A Proposal for a Best-Practice Protocol for the Management of Patients with Suspected Cervical Spine Injury
AdvisorRitter, Leslie S.
MetadataShow full item record
PublisherThe University of Arizona.
RightsCopyright © is held by the author. Digital access to this material is made possible by the University Libraries, University of Arizona. Further transmission, reproduction or presentation (such as public display or performance) of protected items is prohibited except with permission of the author.
AbstractBackground: Research suggests that cervical spine CT examination is over used for potential injury due to blunt trauma. Education of emergency providers regarding evidence-based guidelines can help reduce the over-use of CT examination, and the development of an evidence-based protocol for the management of patients with suspected cervical spine trauma may help promote more appropriate clinical use of radiologic imaging for cervical spine clearance. Purpose: The ultimate goal of this project is to develop a best-practice, evidence-based protocol for the management of patients with suspected cervical spine injury, in order to promote safe and efficient clinical clearance, as well as promote judicious and appropriate use of diagnostic imaging for suspected cervical spine injury. Methods: A retrospective chart review of emergency radiographic imaging studies obtained over a three-month timeframe for suspected cervical spine injury at a 300-bed hospital in Tucson, Arizona was performed to compare ordering practices with the ACR-AC. Descriptive statistics were used for data analysis. A web-based survey was conducted of facility stakeholders including emergency physicians, nurse practitioners and physician assistants regarding their views about clinical guidelines and protocols for radiographic and clinical clearance of cervical spine injury. Descriptive statistics and thematic analysis was used for survey responses. Results: Analysis of 263 imaging studies over a three-month timeframe demonstrated that 24.3% of cervical spine imaging studies obtained in three-month timeframe would be considered not appropriate based on the ACR-AC. The survey of emergency clinicians revealed that none of those who responded have a preference for referring to the ACR appropriateness criteria, and the majority of respondents did not support the implementation of a hospital protocol for the management of patients with suspected cervical spine trauma. Recommendations: An institutional protocol for suspected cervical spine injury developed from the ACR-AC with incorporation of clinical clearance criteria is recommended. To promote clinician acceptance, overcome resistance to implementation, and promote individualized patient care, the protocol should also include provider education and should allow for variance based on individual patient circumstances.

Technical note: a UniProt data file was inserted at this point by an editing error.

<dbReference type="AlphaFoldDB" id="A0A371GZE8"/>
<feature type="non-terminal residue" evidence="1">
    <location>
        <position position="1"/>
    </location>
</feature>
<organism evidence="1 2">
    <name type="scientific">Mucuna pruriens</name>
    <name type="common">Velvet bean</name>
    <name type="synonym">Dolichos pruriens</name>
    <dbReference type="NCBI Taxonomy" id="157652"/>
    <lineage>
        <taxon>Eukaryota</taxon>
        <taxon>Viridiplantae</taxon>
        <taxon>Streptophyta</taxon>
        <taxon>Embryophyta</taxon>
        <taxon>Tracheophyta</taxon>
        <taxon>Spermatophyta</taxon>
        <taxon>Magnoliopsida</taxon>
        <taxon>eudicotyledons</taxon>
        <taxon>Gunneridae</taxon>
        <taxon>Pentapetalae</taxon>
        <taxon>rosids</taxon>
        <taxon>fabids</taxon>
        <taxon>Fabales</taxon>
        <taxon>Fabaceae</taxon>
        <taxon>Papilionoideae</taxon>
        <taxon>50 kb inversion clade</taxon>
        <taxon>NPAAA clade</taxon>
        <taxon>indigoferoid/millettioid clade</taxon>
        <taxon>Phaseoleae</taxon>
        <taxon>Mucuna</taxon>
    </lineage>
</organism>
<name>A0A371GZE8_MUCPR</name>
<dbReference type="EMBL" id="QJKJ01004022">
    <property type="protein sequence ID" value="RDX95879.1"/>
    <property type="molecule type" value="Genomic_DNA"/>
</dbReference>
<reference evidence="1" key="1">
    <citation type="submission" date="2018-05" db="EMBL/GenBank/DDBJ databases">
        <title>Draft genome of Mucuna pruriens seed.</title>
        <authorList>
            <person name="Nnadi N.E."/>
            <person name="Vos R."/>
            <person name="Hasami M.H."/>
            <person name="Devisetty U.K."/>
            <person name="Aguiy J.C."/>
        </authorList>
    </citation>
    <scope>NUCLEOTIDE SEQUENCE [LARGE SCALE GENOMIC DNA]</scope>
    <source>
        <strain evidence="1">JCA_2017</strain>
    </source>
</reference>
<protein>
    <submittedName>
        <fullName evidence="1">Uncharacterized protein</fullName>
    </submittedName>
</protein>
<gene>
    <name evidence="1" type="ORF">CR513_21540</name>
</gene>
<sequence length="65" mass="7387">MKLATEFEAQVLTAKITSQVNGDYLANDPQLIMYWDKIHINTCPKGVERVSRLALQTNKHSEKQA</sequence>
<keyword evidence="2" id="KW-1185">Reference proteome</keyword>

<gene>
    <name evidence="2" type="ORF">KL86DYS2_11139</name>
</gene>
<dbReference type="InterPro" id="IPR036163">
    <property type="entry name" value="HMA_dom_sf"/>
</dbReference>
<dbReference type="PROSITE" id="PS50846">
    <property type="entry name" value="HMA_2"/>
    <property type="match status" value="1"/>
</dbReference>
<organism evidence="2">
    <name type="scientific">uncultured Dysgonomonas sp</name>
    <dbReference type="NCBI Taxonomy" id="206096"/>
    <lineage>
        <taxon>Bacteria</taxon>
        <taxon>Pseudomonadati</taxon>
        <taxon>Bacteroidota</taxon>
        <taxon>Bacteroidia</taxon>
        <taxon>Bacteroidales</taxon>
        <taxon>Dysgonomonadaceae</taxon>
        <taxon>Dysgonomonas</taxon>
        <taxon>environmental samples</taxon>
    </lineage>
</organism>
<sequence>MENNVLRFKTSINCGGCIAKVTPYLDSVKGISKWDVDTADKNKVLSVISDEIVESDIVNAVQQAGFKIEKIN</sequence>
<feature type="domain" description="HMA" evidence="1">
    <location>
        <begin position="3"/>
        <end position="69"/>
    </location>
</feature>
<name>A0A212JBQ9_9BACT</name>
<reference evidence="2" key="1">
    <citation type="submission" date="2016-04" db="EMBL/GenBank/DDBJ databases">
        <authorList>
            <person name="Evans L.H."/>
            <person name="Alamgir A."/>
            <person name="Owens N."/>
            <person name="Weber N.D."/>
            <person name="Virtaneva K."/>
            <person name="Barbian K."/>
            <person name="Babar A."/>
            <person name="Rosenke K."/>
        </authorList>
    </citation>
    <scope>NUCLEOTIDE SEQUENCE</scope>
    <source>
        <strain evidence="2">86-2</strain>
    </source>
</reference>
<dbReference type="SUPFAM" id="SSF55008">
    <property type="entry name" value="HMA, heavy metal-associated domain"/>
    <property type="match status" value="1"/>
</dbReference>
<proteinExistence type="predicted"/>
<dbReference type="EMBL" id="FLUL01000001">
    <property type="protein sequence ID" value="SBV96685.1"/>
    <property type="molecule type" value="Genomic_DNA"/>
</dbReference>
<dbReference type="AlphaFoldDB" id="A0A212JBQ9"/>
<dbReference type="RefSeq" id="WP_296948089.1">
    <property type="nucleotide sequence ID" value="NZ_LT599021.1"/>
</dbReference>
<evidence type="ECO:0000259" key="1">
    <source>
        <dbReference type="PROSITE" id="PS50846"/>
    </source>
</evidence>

Degree ProgramGraduate College